Gunung Salak I, II & III Power Plant

Indonesia

180

1997

 

Types of Geothermal Energy

There are four types of geothermal resources that can be harnessed in some way. They are hydrothermal, geopressured, hot dry rock and magma. The only one of these that is widely in use is hydrothermal. Research and analysis has been performed on geopressure and hot dry rock technology but has yet to be successfully used in a commercial facility.

Geothermal energy is most commonly used in one of three ways: as a means of direct heating through direct use, in the creation of electricity and in geothermal heat pumps.

Geothermal Heating

Direct Heating: it is possible to pipe geothermically heated water through pipes directly into homes, agricultural buildings, greenhouses or baths for a number of different applications. This can be done without the need for power pumps or a heat pump.

Geothermal Power Plant Diagram

Geothermal Electricity: by drilling access wells into underground reservoir it is possible to bring geothermal water to the surface where it can be used to power turbines in a geothermal power plant. There are four commercial types of geothermal power plants currently commissioned: flash power plants; dry steam power plants; binary power plants; and, flash/binary combined power plants.

Geothermal Heat Pump

Geothermal Heat Pumps: the fact that the earth’s temperature is fairly constant at depths from 10 – 300 feet can be used in the supply of heat. The way in which they operate is they can circulate water through the pipes that are buried in a continuous loop. The heat is taken from the earth and is distributed through a conventional duct system. This type of idea also works for cooling by going through the opposite sequence. Warm air is taken from the building and returned to the earth.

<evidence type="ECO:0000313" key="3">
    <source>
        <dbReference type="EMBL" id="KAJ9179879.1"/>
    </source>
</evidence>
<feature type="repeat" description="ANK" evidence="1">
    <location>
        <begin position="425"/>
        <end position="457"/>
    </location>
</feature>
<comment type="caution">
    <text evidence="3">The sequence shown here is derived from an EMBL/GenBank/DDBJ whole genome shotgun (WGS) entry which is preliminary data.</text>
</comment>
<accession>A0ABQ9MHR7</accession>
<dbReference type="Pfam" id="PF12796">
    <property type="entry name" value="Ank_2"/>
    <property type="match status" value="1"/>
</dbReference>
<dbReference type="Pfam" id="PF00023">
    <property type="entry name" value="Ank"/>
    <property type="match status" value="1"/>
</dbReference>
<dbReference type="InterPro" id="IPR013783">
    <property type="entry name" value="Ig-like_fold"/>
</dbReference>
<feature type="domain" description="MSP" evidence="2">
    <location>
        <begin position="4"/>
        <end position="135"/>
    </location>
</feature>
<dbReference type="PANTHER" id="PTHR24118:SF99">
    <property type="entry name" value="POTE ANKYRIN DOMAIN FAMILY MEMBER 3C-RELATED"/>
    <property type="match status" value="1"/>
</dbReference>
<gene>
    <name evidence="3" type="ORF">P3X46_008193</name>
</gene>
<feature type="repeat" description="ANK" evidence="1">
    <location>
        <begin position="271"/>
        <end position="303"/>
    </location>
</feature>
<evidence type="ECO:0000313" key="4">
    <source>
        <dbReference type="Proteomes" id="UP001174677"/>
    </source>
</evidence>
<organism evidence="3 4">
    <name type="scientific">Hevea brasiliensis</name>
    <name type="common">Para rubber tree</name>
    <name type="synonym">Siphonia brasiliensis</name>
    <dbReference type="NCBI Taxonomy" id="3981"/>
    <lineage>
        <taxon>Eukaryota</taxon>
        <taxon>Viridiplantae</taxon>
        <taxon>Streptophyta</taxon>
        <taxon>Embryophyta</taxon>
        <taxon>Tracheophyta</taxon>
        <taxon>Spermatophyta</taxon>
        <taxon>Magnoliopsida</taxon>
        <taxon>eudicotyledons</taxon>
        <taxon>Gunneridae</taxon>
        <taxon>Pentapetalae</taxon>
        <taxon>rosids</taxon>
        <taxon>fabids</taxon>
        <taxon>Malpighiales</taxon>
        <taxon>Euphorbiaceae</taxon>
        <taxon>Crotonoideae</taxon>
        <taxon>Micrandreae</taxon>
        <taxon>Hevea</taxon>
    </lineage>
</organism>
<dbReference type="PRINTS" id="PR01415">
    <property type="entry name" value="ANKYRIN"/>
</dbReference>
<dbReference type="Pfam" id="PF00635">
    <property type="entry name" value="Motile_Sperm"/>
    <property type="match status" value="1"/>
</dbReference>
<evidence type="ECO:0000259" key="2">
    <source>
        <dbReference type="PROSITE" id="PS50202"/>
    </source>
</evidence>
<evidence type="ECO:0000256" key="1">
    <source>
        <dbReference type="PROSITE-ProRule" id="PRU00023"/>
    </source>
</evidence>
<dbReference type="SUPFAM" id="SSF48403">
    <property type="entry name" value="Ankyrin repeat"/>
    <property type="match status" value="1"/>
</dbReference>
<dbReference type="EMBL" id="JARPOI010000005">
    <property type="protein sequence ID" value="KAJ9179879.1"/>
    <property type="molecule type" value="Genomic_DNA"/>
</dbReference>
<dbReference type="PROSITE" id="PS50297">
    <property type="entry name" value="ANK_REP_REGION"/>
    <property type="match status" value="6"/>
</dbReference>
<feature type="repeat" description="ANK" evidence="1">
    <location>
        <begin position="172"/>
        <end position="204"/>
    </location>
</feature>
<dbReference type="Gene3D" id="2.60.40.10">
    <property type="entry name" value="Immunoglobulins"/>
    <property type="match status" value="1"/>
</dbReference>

Geothermal Electricity Power Plant Types

Flash Power Plants operate by bringing geothermally heated water to the surface under pressure to be separated in a steam separator. The steam from the separation process is then used to operate a turbine which powers a generator. The water is then returned to the reservoir.

Dry Steam Power Plants operate with steam that is produced directly from the reservoir that runs the turbines which powers a generator. This is a more direct process with the steam sourced direct to the turbine without the need of a separator.

Binary Power Plants enable the use of geothermal resources that are lower than 150°C (302°F). The geothermal water is used to heat another liquid which has a boiling point temperature that is lower than water. The liquids are kept separate through the use of a heat exchanger as the heat transference takes place. The gas expansion of the vapor acts like steam that runs the turbine which powers a generator.

Flash/Binary Combined Cycle Power Plants use a combination of the technology that goes into flash and binary technology. In this process the water that is brought to the surface and flashes to steam under reduced pressure is converted to electricity using a backpressure steam turbine. The low-pressure steam existing the backpressure turbine is then condensed and used in the binary system.

Geothermal Energy is a Limitless Resource

The heat that is contained under the earth’s surface is everywhere and it is always flowing to the earth’s surface. It is expected to remain in the same state for billions of years to come and will always provide a limitless supply of energy.